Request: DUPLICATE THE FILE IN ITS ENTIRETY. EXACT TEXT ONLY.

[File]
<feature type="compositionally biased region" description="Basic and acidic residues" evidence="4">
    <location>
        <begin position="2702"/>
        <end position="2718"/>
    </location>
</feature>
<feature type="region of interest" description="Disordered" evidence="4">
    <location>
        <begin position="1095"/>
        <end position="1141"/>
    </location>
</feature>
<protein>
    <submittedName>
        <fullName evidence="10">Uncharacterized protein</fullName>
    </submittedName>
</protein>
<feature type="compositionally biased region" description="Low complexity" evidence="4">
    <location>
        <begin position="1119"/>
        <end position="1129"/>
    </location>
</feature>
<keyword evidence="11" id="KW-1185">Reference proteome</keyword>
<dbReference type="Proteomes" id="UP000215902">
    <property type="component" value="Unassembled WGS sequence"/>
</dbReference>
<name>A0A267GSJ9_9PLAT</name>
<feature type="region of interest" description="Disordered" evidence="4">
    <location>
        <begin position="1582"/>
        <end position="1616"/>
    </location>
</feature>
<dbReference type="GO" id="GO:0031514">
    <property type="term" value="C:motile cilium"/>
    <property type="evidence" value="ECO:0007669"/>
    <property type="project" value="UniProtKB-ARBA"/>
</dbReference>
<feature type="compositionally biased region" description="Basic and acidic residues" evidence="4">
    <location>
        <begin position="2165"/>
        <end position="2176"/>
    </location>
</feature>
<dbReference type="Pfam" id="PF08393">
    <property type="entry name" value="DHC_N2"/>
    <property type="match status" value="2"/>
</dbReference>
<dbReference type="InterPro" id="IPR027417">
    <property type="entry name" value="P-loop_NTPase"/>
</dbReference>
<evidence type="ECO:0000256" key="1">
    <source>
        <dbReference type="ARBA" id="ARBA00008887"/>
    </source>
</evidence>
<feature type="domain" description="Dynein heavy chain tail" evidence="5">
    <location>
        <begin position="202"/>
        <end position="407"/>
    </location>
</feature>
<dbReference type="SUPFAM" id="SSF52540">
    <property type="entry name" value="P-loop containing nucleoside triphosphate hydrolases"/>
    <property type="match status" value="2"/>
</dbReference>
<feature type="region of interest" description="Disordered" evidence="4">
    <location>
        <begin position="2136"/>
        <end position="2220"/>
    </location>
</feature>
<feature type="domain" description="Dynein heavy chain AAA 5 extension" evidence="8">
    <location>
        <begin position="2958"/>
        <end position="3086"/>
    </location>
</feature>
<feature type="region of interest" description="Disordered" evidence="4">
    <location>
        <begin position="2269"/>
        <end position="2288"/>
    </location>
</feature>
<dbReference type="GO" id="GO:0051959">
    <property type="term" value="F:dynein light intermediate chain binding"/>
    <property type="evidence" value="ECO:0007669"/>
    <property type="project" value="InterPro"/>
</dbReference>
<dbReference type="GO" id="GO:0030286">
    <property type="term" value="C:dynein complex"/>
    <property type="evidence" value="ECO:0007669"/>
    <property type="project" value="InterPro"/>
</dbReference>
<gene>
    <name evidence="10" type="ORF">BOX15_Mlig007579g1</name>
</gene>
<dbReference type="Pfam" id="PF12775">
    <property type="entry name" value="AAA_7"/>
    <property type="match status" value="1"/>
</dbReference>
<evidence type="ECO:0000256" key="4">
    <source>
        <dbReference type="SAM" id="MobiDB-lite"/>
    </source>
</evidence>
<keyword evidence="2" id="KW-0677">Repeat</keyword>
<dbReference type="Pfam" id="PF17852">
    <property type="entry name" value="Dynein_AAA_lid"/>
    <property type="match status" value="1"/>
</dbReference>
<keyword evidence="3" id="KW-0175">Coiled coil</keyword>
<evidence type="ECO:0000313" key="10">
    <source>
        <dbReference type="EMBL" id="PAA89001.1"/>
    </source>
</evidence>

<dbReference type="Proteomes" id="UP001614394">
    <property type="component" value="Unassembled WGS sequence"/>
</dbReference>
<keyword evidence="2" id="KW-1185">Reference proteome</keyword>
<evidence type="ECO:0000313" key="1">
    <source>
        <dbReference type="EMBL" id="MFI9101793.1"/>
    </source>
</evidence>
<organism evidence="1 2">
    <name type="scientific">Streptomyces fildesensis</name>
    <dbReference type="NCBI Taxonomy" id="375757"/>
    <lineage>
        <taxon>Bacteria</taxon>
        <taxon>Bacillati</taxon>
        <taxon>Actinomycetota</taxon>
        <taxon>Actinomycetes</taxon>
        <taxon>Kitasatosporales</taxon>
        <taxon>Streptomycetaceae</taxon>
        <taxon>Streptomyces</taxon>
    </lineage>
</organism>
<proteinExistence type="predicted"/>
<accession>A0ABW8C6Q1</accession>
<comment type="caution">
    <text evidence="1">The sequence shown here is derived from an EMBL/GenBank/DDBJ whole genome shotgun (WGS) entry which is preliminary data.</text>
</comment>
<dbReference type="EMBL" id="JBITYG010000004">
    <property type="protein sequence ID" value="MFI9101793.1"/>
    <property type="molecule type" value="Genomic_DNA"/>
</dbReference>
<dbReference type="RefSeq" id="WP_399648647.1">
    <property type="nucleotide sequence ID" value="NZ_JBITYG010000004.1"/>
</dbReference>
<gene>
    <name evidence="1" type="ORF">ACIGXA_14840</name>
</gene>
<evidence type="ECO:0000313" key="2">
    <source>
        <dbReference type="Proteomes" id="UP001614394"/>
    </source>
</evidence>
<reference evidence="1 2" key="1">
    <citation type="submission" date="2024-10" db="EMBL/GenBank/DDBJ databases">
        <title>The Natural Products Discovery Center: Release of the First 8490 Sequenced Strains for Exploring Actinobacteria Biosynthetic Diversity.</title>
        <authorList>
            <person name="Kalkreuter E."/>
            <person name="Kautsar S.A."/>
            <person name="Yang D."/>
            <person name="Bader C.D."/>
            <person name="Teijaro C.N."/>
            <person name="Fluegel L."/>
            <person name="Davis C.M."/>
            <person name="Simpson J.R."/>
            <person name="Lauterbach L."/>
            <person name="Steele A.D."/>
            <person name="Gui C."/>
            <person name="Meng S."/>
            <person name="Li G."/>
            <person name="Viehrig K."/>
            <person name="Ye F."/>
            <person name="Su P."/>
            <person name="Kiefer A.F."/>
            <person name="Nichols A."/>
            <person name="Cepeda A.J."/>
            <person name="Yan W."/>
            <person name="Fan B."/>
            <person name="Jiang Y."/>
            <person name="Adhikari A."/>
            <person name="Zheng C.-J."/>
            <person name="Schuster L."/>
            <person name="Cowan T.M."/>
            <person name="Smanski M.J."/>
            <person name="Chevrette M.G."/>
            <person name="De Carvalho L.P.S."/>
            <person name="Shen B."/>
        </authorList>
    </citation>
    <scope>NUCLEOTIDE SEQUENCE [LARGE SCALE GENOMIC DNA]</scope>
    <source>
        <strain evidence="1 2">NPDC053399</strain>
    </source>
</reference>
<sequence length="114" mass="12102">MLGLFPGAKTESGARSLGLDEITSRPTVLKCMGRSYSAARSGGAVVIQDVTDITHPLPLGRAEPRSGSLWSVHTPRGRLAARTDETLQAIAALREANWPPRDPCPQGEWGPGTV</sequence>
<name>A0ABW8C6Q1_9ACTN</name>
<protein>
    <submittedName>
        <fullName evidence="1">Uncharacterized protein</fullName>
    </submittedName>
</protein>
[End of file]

<feature type="compositionally biased region" description="Basic and acidic residues" evidence="4">
    <location>
        <begin position="2702"/>
        <end position="2718"/>
    </location>
</feature>
<feature type="region of interest" description="Disordered" evidence="4">
    <location>
        <begin position="1095"/>
        <end position="1141"/>
    </location>
</feature>
<protein>
    <submittedName>
        <fullName evidence="10">Uncharacterized protein</fullName>
    </submittedName>
</protein>
<feature type="compositionally biased region" description="Low complexity" evidence="4">
    <location>
        <begin position="1119"/>
        <end position="1129"/>
    </location>
</feature>
<keyword evidence="11" id="KW-1185">Reference proteome</keyword>
<dbReference type="Proteomes" id="UP000215902">
    <property type="component" value="Unassembled WGS sequence"/>
</dbReference>
<name>A0A267GSJ9_9PLAT</name>
<feature type="region of interest" description="Disordered" evidence="4">
    <location>
        <begin position="1582"/>
        <end position="1616"/>
    </location>
</feature>
<dbReference type="GO" id="GO:0031514">
    <property type="term" value="C:motile cilium"/>
    <property type="evidence" value="ECO:0007669"/>
    <property type="project" value="UniProtKB-ARBA"/>
</dbReference>
<feature type="compositionally biased region" description="Basic and acidic residues" evidence="4">
    <location>
        <begin position="2165"/>
        <end position="2176"/>
    </location>
</feature>
<dbReference type="Pfam" id="PF08393">
    <property type="entry name" value="DHC_N2"/>
    <property type="match status" value="2"/>
</dbReference>
<dbReference type="InterPro" id="IPR027417">
    <property type="entry name" value="P-loop_NTPase"/>
</dbReference>
<evidence type="ECO:0000256" key="1">
    <source>
        <dbReference type="ARBA" id="ARBA00008887"/>
    </source>
</evidence>
<feature type="domain" description="Dynein heavy chain tail" evidence="5">
    <location>
        <begin position="202"/>
        <end position="407"/>
    </location>
</feature>
<dbReference type="SUPFAM" id="SSF52540">
    <property type="entry name" value="P-loop containing nucleoside triphosphate hydrolases"/>
    <property type="match status" value="2"/>
</dbReference>
<feature type="region of interest" description="Disordered" evidence="4">
    <location>
        <begin position="2136"/>
        <end position="2220"/>
    </location>
</feature>
<feature type="domain" description="Dynein heavy chain AAA 5 extension" evidence="8">
    <location>
        <begin position="2958"/>
        <end position="3086"/>
    </location>
</feature>
<feature type="region of interest" description="Disordered" evidence="4">
    <location>
        <begin position="2269"/>
        <end position="2288"/>
    </location>
</feature>
<dbReference type="GO" id="GO:0051959">
    <property type="term" value="F:dynein light intermediate chain binding"/>
    <property type="evidence" value="ECO:0007669"/>
    <property type="project" value="InterPro"/>
</dbReference>
<dbReference type="GO" id="GO:0030286">
    <property type="term" value="C:dynein complex"/>
    <property type="evidence" value="ECO:0007669"/>
    <property type="project" value="InterPro"/>
</dbReference>
<gene>
    <name evidence="10" type="ORF">BOX15_Mlig007579g1</name>
</gene>
<dbReference type="Pfam" id="PF12775">
    <property type="entry name" value="AAA_7"/>
    <property type="match status" value="1"/>
</dbReference>
<evidence type="ECO:0000256" key="4">
    <source>
        <dbReference type="SAM" id="MobiDB-lite"/>
    </source>
</evidence>
<keyword evidence="2" id="KW-0677">Repeat</keyword>
<dbReference type="Pfam" id="PF17852">
    <property type="entry name" value="Dynein_AAA_lid"/>
    <property type="match status" value="1"/>
</dbReference>
<keyword evidence="3" id="KW-0175">Coiled coil</keyword>
<evidence type="ECO:0000313" key="10">
    <source>
        <dbReference type="EMBL" id="PAA89001.1"/>
    </source>
</evidence>

<dbReference type="Proteomes" id="UP001614394">
    <property type="component" value="Unassembled WGS sequence"/>
</dbReference>
<keyword evidence="2" id="KW-1185">Reference proteome</keyword>
<evidence type="ECO:0000313" key="1">
    <source>
        <dbReference type="EMBL" id="MFI9101793.1"/>
    </source>
</evidence>
<organism evidence="1 2">
    <name type="scientific">Streptomyces fildesensis</name>
    <dbReference type="NCBI Taxonomy" id="375757"/>
    <lineage>
        <taxon>Bacteria</taxon>
        <taxon>Bacillati</taxon>
        <taxon>Actinomycetota</taxon>
        <taxon>Actinomycetes</taxon>
        <taxon>Kitasatosporales</taxon>
        <taxon>Streptomycetaceae</taxon>
        <taxon>Streptomyces</taxon>
    </lineage>
</organism>
<proteinExistence type="predicted"/>
<accession>A0ABW8C6Q1</accession>
<comment type="caution">
    <text evidence="1">The sequence shown here is derived from an EMBL/GenBank/DDBJ whole genome shotgun (WGS) entry which is preliminary data.</text>
</comment>
<dbReference type="EMBL" id="JBITYG010000004">
    <property type="protein sequence ID" value="MFI9101793.1"/>
    <property type="molecule type" value="Genomic_DNA"/>
</dbReference>
<dbReference type="RefSeq" id="WP_399648647.1">
    <property type="nucleotide sequence ID" value="NZ_JBITYG010000004.1"/>
</dbReference>
<gene>
    <name evidence="1" type="ORF">ACIGXA_14840</name>
</gene>
<evidence type="ECO:0000313" key="2">
    <source>
        <dbReference type="Proteomes" id="UP001614394"/>
    </source>
</evidence>
<reference evidence="1 2" key="1">
    <citation type="submission" date="2024-10" db="EMBL/GenBank/DDBJ databases">
        <title>The Natural Products Discovery Center: Release of the First 8490 Sequenced Strains for Exploring Actinobacteria Biosynthetic Diversity.</title>
        <authorList>
            <person name="Kalkreuter E."/>
            <person name="Kautsar S.A."/>
            <person name="Yang D."/>
            <person name="Bader C.D."/>
            <person name="Teijaro C.N."/>
            <person name="Fluegel L."/>
            <person name="Davis C.M."/>
            <person name="Simpson J.R."/>
            <person name="Lauterbach L."/>
            <person name="Steele A.D."/>
            <person name="Gui C."/>
            <person name="Meng S."/>
            <person name="Li G."/>
            <person name="Viehrig K."/>
            <person name="Ye F."/>
            <person name="Su P."/>
            <person name="Kiefer A.F."/>
            <person name="Nichols A."/>
            <person name="Cepeda A.J."/>
            <person name="Yan W."/>
            <person name="Fan B."/>
            <person name="Jiang Y."/>
            <person name="Adhikari A."/>
            <person name="Zheng C.-J."/>
            <person name="Schuster L."/>
            <person name="Cowan T.M."/>
            <person name="Smanski M.J."/>
            <person name="Chevrette M.G."/>
            <person name="De Carvalho L.P.S."/>
            <person name="Shen B."/>
        </authorList>
    </citation>
    <scope>NUCLEOTIDE SEQUENCE [LARGE SCALE GENOMIC DNA]</scope>
    <source>
        <strain evidence="1 2">NPDC053399</strain>
    </source>
</reference>
<sequence length="114" mass="12102">MLGLFPGAKTESGARSLGLDEITSRPTVLKCMGRSYSAARSGGAVVIQDVTDITHPLPLGRAEPRSGSLWSVHTPRGRLAARTDETLQAIAALREANWPPRDPCPQGEWGPGTV</sequence>
<name>A0ABW8C6Q1_9ACTN</name>
<protein>
    <submittedName>
        <fullName evidence="1">Uncharacterized protein</fullName>
    </submittedName>
</protein>